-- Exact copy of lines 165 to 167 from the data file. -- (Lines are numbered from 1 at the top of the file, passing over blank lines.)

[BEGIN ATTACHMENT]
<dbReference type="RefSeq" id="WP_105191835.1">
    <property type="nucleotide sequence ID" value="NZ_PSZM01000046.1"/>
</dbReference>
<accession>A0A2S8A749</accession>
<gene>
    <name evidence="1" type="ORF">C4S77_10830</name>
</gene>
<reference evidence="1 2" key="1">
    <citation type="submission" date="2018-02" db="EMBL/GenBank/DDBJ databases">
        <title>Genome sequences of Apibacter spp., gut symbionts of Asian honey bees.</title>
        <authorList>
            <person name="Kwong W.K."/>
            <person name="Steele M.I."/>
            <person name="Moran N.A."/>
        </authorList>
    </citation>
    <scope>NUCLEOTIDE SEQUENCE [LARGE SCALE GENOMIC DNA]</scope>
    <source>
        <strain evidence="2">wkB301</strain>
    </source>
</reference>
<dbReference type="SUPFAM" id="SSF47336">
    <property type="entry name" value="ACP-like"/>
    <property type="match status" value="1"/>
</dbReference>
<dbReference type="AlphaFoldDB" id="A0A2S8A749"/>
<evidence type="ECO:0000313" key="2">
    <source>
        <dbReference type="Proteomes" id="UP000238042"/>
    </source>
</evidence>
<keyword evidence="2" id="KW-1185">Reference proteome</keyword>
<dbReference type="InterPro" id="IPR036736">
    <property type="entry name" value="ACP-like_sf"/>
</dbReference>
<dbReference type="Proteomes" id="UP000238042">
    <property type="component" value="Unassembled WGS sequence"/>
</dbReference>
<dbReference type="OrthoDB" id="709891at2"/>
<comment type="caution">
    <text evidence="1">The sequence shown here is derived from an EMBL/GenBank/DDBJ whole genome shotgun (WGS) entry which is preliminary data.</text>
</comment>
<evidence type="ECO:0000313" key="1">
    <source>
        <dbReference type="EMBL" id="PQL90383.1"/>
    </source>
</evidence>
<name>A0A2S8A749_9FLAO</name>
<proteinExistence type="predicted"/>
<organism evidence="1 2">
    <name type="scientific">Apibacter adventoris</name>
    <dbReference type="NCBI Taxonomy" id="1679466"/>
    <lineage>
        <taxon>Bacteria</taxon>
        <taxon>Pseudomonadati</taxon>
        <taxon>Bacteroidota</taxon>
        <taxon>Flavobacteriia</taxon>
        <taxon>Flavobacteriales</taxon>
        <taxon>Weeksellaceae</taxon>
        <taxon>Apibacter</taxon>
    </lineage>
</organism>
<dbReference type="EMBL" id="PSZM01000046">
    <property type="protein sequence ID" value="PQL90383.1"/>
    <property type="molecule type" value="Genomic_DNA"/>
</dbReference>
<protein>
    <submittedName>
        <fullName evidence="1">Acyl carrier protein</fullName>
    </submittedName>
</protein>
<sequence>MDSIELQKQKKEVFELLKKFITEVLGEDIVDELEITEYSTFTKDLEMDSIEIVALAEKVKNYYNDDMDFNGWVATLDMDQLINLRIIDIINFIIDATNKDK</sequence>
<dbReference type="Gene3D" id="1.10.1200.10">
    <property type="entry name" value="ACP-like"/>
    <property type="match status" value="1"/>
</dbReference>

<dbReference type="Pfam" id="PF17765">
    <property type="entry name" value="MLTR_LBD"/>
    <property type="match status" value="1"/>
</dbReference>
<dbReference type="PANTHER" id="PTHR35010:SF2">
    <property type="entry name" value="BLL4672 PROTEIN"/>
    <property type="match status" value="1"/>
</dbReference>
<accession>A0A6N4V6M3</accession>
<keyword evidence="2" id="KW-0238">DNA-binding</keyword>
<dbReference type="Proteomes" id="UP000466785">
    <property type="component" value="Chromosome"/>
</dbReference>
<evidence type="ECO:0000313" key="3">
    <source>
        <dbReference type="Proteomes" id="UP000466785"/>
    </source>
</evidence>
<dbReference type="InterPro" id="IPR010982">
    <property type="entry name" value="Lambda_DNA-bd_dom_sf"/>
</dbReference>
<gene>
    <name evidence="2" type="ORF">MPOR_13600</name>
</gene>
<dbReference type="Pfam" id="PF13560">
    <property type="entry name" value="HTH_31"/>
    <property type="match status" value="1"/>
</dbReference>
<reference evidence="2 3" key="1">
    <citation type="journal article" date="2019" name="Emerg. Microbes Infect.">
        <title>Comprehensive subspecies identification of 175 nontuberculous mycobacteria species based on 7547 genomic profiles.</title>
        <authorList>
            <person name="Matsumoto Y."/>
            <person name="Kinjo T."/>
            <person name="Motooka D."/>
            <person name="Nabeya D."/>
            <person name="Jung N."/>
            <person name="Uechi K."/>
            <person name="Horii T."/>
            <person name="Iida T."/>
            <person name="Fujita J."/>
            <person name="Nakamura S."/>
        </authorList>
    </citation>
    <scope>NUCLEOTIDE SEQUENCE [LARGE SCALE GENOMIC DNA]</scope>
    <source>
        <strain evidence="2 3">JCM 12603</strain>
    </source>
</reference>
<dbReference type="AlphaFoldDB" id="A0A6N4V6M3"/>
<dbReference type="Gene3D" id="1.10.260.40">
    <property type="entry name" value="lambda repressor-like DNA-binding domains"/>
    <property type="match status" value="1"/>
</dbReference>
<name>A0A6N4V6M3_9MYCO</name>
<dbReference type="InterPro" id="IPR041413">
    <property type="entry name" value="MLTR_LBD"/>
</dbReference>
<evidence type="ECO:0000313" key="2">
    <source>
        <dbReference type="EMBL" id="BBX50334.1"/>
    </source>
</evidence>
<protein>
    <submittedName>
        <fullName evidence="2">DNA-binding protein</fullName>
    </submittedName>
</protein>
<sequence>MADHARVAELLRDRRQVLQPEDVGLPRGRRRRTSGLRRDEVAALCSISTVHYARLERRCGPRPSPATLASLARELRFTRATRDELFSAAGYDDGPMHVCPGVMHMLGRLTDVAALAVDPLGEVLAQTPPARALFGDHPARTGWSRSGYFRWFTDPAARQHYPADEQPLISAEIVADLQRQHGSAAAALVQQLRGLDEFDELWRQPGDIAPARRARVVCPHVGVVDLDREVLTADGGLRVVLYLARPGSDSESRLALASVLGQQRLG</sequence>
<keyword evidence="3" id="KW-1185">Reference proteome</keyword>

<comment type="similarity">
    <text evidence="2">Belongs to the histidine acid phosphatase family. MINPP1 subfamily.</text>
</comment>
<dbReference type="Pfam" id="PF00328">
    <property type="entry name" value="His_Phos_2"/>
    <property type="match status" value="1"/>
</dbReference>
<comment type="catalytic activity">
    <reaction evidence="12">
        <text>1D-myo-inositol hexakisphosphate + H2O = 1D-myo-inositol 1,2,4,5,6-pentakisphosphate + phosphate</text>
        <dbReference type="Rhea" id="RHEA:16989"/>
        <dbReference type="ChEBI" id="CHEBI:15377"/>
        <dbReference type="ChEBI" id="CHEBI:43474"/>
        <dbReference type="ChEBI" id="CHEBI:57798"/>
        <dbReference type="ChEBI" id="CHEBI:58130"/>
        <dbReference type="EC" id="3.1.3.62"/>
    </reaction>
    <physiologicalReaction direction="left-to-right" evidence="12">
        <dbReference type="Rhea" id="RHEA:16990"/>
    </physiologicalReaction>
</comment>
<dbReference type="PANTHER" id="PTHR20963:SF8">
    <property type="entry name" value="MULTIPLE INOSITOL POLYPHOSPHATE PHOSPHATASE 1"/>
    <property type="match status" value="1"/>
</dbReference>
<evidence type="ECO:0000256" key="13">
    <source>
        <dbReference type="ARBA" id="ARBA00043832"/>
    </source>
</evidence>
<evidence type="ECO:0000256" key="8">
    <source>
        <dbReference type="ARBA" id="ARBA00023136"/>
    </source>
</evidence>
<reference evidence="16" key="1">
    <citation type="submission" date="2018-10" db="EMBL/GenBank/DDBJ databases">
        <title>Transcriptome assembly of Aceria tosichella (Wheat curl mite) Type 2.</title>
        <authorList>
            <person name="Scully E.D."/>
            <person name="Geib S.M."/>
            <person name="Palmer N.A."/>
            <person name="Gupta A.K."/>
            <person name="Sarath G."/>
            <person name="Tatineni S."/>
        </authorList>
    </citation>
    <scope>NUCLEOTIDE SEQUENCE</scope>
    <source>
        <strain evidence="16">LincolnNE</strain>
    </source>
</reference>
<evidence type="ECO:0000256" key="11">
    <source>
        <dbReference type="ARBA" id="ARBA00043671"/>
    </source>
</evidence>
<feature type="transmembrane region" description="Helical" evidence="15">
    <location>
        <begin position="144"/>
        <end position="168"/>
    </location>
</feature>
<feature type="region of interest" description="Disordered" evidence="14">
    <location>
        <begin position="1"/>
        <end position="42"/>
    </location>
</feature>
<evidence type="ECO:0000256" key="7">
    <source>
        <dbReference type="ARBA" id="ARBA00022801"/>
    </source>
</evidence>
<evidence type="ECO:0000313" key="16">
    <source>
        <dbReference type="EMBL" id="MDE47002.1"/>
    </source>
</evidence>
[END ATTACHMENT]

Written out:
        <dbReference type="Rhea" id="RHEA:16990"/>
    </physiologicalReaction>
</comment>